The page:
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Excerpt from Oral History Interview with Edwin Caldwell, March 2, 2001. Interview K-0202. Southern Oral History Program Collection (#4007) See Entire Interview >>

Organization helps Howard Lee win mayoralty

In this excerpt, Caldwell remembers some of the factors that helped Howard Lee win the mayoralty of Chapel Hill in 1969. Volunteers played a significant role registering voters and maintaining voter lists in order to respond to challenges. Their exhaustive efforts at motivating turnout gave Lee a narrow victory and testified to the importance of organization to winning campaigns.

Citing this Excerpt

Oral History Interview with Edwin Caldwell, March 2, 2001. Interview K-0202. Southern Oral History Program Collection (#4007) in the Southern Oral History Program Collection, Southern Historical Collection, Wilson Library, University of North Carolina at Chapel Hill.

Full Text of the Excerpt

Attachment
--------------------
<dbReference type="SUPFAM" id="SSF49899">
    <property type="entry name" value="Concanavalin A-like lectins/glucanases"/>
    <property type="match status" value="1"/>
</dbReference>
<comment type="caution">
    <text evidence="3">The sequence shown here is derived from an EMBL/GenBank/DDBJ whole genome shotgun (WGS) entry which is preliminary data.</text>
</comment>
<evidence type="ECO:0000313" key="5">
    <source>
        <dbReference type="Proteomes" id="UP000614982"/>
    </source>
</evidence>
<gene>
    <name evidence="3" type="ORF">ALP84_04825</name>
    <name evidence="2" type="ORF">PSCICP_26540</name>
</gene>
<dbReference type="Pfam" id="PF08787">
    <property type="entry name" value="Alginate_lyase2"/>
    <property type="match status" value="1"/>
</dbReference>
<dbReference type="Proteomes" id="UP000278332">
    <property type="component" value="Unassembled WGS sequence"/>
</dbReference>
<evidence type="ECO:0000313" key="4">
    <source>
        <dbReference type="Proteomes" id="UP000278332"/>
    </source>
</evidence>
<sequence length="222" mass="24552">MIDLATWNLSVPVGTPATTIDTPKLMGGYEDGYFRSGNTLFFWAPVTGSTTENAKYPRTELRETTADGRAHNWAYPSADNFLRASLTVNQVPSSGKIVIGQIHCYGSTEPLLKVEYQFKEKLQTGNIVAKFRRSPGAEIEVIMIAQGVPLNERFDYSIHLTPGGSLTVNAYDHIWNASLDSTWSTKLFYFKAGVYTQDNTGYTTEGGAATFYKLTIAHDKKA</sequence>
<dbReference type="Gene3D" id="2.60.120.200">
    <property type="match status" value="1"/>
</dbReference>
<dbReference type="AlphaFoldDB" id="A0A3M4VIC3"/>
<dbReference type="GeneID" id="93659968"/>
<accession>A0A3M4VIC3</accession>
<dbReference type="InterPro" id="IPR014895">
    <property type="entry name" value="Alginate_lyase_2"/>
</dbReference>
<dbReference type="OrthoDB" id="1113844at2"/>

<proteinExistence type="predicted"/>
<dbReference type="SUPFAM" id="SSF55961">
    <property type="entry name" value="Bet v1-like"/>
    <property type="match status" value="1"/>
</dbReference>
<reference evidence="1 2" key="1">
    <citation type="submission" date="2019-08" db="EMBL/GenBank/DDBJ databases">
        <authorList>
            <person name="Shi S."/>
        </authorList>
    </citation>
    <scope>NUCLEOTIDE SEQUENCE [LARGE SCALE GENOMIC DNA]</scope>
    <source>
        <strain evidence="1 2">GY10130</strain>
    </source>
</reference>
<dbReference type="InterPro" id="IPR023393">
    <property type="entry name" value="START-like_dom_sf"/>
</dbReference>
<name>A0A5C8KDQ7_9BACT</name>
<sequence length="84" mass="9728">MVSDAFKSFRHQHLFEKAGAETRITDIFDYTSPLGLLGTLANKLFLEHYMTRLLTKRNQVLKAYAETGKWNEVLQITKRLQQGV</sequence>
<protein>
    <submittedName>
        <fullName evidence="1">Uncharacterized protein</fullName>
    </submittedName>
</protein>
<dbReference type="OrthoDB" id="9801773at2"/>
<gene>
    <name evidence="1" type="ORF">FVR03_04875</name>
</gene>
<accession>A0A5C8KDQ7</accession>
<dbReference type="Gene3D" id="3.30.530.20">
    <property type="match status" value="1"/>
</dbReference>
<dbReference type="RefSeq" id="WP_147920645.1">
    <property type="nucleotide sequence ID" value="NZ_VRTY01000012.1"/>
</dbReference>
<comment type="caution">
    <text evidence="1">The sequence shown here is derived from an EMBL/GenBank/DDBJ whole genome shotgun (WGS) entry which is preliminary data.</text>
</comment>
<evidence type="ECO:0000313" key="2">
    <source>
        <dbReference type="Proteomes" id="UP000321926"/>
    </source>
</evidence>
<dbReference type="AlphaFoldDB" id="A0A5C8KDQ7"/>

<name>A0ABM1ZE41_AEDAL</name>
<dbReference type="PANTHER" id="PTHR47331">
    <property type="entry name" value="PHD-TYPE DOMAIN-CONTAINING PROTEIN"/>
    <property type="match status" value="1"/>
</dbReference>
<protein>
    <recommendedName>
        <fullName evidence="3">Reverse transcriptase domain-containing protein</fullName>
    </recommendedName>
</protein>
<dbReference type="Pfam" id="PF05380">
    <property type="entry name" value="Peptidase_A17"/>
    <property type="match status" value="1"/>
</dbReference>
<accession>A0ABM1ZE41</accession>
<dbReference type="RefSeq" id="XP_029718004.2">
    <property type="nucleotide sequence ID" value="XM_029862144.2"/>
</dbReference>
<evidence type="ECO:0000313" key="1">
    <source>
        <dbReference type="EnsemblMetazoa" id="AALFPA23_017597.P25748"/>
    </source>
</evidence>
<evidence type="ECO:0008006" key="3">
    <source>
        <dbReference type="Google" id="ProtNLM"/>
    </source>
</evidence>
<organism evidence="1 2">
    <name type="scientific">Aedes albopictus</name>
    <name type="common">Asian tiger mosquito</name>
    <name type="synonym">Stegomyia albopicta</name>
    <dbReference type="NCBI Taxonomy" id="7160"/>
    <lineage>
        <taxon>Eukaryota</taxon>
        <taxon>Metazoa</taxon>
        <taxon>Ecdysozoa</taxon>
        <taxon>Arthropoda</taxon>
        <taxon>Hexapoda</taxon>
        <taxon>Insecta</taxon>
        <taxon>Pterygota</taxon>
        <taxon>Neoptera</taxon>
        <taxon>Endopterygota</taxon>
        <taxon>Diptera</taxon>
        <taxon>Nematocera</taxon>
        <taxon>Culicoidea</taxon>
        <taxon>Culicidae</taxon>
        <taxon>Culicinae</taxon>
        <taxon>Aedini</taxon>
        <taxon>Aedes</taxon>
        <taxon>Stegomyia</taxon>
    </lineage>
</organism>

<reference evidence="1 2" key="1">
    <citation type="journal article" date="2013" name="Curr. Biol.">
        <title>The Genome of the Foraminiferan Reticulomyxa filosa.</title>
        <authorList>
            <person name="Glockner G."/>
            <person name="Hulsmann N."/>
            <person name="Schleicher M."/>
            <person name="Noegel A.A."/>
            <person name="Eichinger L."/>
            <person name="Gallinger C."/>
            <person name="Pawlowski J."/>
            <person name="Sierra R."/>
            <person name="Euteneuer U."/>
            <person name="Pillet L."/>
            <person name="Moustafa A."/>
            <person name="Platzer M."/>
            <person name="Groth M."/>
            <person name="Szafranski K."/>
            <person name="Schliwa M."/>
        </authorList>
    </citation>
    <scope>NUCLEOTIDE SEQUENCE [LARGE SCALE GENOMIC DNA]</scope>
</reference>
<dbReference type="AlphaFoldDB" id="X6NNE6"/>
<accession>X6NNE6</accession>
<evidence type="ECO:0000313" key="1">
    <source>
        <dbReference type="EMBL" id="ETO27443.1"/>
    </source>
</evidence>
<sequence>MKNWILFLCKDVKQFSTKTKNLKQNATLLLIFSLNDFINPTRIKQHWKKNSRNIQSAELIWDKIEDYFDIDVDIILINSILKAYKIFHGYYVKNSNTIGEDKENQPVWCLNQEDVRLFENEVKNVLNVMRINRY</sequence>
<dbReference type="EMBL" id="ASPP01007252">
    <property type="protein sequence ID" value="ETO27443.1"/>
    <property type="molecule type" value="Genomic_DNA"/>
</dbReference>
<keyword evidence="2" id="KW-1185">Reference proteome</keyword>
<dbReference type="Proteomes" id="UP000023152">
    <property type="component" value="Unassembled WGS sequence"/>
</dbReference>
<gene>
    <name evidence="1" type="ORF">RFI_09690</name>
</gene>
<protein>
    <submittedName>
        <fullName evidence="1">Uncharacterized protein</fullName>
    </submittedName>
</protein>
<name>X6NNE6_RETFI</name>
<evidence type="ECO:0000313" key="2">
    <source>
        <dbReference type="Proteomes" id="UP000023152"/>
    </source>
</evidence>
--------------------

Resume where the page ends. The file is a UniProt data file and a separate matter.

Well we were small time, but Howard was organized. Howard came out with a platform. He came out with everything. He had coffee's he had things set up. He had press conferences. This was unheard of in Chapel Hill, but Howard was organized. Howard has his stuff together he was a good speaker. Rollen Giddes was selected by Sandy McClamrock and the business. Sandy McClamrock ran everything. He was the mayor at the time. Sandy owned the Chapel Hill WCHL. He was mayor. Sandy had plenty of money, he just controlled things. Rollin Giddes was handpicked by Sandy McClamrock, because Sandy wanted to step down. Rollen had been on the town board and Rollen had prepared himself, he had been toastmaster, he had done a lot of things. It was just a foregone conclusion that he would just automatically go in. It got kind of tight, Howard was running a good campaign, at first they just said, "this black man he just a protest." But then people started to get excited, we had these coffees, and people started giving money and people started working. It got to be very, very close. Rollin Giddes said, "I am in a rat race here." When it came down to that election it was close. We had gone up, there was a fellow in Durham named Bill Davis, me and Bill were working on elections. Bill had gone to Bennett College to talk with the history professor up there, to give credit for anybody that wanted to work in the campaign. That's what they did, we had all the class come down and work in Chapel Hill. They worked in, they just did a lot of things. Week in and week out that was their class project. We also had people coming down from the North. They had heard about this black man running. There were a lot of colleges and so forth with kids that wanted to come South and work. They were coming every weekend, and they were going around trying register and they were talking and whatever. This thing turned into a big campaign. I knew that I could turn out a sizable number of votes. I had my stuff together. I had gotten The registrars to agree to allow us to have poll watchers to come in. Well, this was our precinct we had picked the judges so they agreed, "yeah, Ed you can have people here, [unclear] you can have your people here." So we had poll watchers. What I was doing is, I had all the black registered voters on lists by street and alphabetical order. If somebody came in what they would do in the poll is read their name off and we would check them off. So we knew who had voted and who hadn't voted. At three o'clock we passed the lists out, we had carbon copies behind about five of these names all mashed up together. At three o'clock we tore the first list off. I had cars. I had these classes from Bennett. I had high school kids that were excited working in this campaign. There was Doug Clark and the Hot Nut's he had his bus, his bus running all over everywhere. We had cars all over everywhere "Howard Lee for Mayor." We put about two or three people student and a person who the identified in the car. We sent them out. We went to the grocery stores. We went everywhere. We went to their doors, because we could look to see who had voted and who hadn't voted. We would go to Miss So-and-so we want to take you down to vote, "I've voted already," I said "no there must be some mistake here, cause we got people in the polls and you haven't voted." "I can't go, I can't walk." We got a car here. "I got to go to the grocery store." As soon as you go vote we will take you to the grocery store. "Well, OK." And they would go in there and get dressed up and we take them off. That's what we did we searched and we combed. We combed in neighborhoods, we found people. We went on their jobs and got them. Business people got a little worried. Because they could see that we were highly organized. This was something they just weren't quite sure of. We had students voting. We had student registered on the campus, and they were working. The Black Student Movement was working. There was excitement in the air on that day. We work the streets until the polls closed, and we knew Howard was going to win, we knew. Because we could count votes. We could count all of our votes, and we were hoping they wouldn't be able to get theirs out. So what the business's decided to do is, because we had poll watchers and people at the poll passing out literature-One other thing that we did, to ensure that they voted for the right person. We had a slip of paper that we would put in their hands who they were supposed to vote for when they went in the thing. We would say, "Look, who are you going to vote for?" "Well you know I'm going to let the Lord." I said, "No, we ain't going to let the Lord choose today. You take this piece of paper, this is who you vote for. You let the lord choose some other day." So we pretty much told them who to vote for. We controlled things. They went in there and they came out and people were proud. You talking about South Africa and voting, people were voting in Chapel Hill and they were proud the same way. You could just see their backs straighten up and see how proud they were. I worked the streets until the polls closed, we got every vote that we could find. We almost wrestled some people in that didn't want to go, but once they went and voted they were proud. When I got to the church, Howard had set up the Second Baptist Church, no CME the Methodist Church on Rosemary Street, was where he was supposed to give his acceptance speech. The man already thought that he was going to win. I couldn't even get in the church, and here I was a key person in his campaign. My job was to turn the vote out. His job was the campaign, have the tea's, the platform. I told him, "Don't you worry about the votes, I'll turn them out." I couldn't get in the church. There were people standing up there with him that hadn't done a lick of work. It's surprising how people come out of the woodwork and say I'm on your team and they didn't do nothing. We did it all. We found out that he had won, the returns started coming in, it was very close, he didn't win by very much but he won, because we turned out every vote that we could find. Then when he got elected, Howard had his stuff together, he was going to have office in the Town Hall. Nobody ever had the office of the mayor in Town Hall. Howard was the first to have an office, office hours. He took that job very seriously. He went to different things in the town. Howard put Chapel Hill on the map. Howard put the mayor's office on the map. Before that time it was a city manager, city manager ran the town. The mayor was more of a figurehead. Howard changed all that. Howard started going to Washington, [unclear] "First Black Mayor of the South in a predominately Southern town." People wanted to give him grants. Chapel Hill got put on the map. He bought a lot of money in, lots of streets got paved, a lot of houses got built. Worked right in to the sort of things that we wanted to do. Because it wasn't just running a political campaign, we wanted to improve our communities. That's pretty much what happened. Essentially, I worked very close with Howard, ever since then we became very good friends. His wife, we are like brothers and sisters really, we are just that close. His kids are just like family, my kids are like family to him. I've maintained a great relationship with him even though he has gone on to other things.